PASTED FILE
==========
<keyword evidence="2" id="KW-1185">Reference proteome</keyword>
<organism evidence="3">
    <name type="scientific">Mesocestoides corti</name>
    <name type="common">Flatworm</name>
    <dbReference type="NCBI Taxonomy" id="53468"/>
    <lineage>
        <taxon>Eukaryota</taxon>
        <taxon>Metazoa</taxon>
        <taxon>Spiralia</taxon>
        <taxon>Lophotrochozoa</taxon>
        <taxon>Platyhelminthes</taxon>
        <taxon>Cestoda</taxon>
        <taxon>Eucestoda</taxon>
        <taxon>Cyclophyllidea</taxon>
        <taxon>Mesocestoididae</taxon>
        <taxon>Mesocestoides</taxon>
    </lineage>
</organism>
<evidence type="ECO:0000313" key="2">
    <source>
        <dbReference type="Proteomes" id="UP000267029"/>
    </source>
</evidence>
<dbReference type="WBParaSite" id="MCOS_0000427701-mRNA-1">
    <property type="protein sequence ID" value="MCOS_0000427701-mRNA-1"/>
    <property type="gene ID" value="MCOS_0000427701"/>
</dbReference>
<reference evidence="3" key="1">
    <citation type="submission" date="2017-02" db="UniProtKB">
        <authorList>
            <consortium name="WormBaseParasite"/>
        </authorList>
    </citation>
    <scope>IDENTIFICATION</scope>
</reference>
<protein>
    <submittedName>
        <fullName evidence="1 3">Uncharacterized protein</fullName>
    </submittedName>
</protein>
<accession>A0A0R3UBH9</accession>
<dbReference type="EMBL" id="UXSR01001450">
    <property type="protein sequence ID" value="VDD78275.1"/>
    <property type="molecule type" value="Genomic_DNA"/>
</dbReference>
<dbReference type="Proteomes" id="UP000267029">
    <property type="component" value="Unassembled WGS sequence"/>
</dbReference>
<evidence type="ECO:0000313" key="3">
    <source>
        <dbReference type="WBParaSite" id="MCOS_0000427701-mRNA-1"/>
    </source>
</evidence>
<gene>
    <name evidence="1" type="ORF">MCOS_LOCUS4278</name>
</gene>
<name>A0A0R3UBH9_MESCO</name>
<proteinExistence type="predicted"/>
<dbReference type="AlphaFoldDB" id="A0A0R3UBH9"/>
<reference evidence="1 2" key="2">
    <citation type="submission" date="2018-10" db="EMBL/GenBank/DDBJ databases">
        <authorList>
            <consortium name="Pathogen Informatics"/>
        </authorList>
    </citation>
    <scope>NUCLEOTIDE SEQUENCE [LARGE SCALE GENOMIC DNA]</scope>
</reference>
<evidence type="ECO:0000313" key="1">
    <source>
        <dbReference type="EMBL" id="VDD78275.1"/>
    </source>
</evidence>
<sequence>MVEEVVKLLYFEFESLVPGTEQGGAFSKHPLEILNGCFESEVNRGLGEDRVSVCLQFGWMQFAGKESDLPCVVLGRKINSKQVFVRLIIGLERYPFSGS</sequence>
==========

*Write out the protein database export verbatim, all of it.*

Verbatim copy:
<keyword evidence="2" id="KW-1185">Reference proteome</keyword>
<organism evidence="3">
    <name type="scientific">Mesocestoides corti</name>
    <name type="common">Flatworm</name>
    <dbReference type="NCBI Taxonomy" id="53468"/>
    <lineage>
        <taxon>Eukaryota</taxon>
        <taxon>Metazoa</taxon>
        <taxon>Spiralia</taxon>
        <taxon>Lophotrochozoa</taxon>
        <taxon>Platyhelminthes</taxon>
        <taxon>Cestoda</taxon>
        <taxon>Eucestoda</taxon>
        <taxon>Cyclophyllidea</taxon>
        <taxon>Mesocestoididae</taxon>
        <taxon>Mesocestoides</taxon>
    </lineage>
</organism>
<evidence type="ECO:0000313" key="2">
    <source>
        <dbReference type="Proteomes" id="UP000267029"/>
    </source>
</evidence>
<dbReference type="WBParaSite" id="MCOS_0000427701-mRNA-1">
    <property type="protein sequence ID" value="MCOS_0000427701-mRNA-1"/>
    <property type="gene ID" value="MCOS_0000427701"/>
</dbReference>
<reference evidence="3" key="1">
    <citation type="submission" date="2017-02" db="UniProtKB">
        <authorList>
            <consortium name="WormBaseParasite"/>
        </authorList>
    </citation>
    <scope>IDENTIFICATION</scope>
</reference>
<protein>
    <submittedName>
        <fullName evidence="1 3">Uncharacterized protein</fullName>
    </submittedName>
</protein>
<accession>A0A0R3UBH9</accession>
<dbReference type="EMBL" id="UXSR01001450">
    <property type="protein sequence ID" value="VDD78275.1"/>
    <property type="molecule type" value="Genomic_DNA"/>
</dbReference>
<dbReference type="Proteomes" id="UP000267029">
    <property type="component" value="Unassembled WGS sequence"/>
</dbReference>
<evidence type="ECO:0000313" key="3">
    <source>
        <dbReference type="WBParaSite" id="MCOS_0000427701-mRNA-1"/>
    </source>
</evidence>
<gene>
    <name evidence="1" type="ORF">MCOS_LOCUS4278</name>
</gene>
<name>A0A0R3UBH9_MESCO</name>
<proteinExistence type="predicted"/>
<dbReference type="AlphaFoldDB" id="A0A0R3UBH9"/>
<reference evidence="1 2" key="2">
    <citation type="submission" date="2018-10" db="EMBL/GenBank/DDBJ databases">
        <authorList>
            <consortium name="Pathogen Informatics"/>
        </authorList>
    </citation>
    <scope>NUCLEOTIDE SEQUENCE [LARGE SCALE GENOMIC DNA]</scope>
</reference>
<evidence type="ECO:0000313" key="1">
    <source>
        <dbReference type="EMBL" id="VDD78275.1"/>
    </source>
</evidence>
<sequence>MVEEVVKLLYFEFESLVPGTEQGGAFSKHPLEILNGCFESEVNRGLGEDRVSVCLQFGWMQFAGKESDLPCVVLGRKINSKQVFVRLIIGLERYPFSGS</sequence>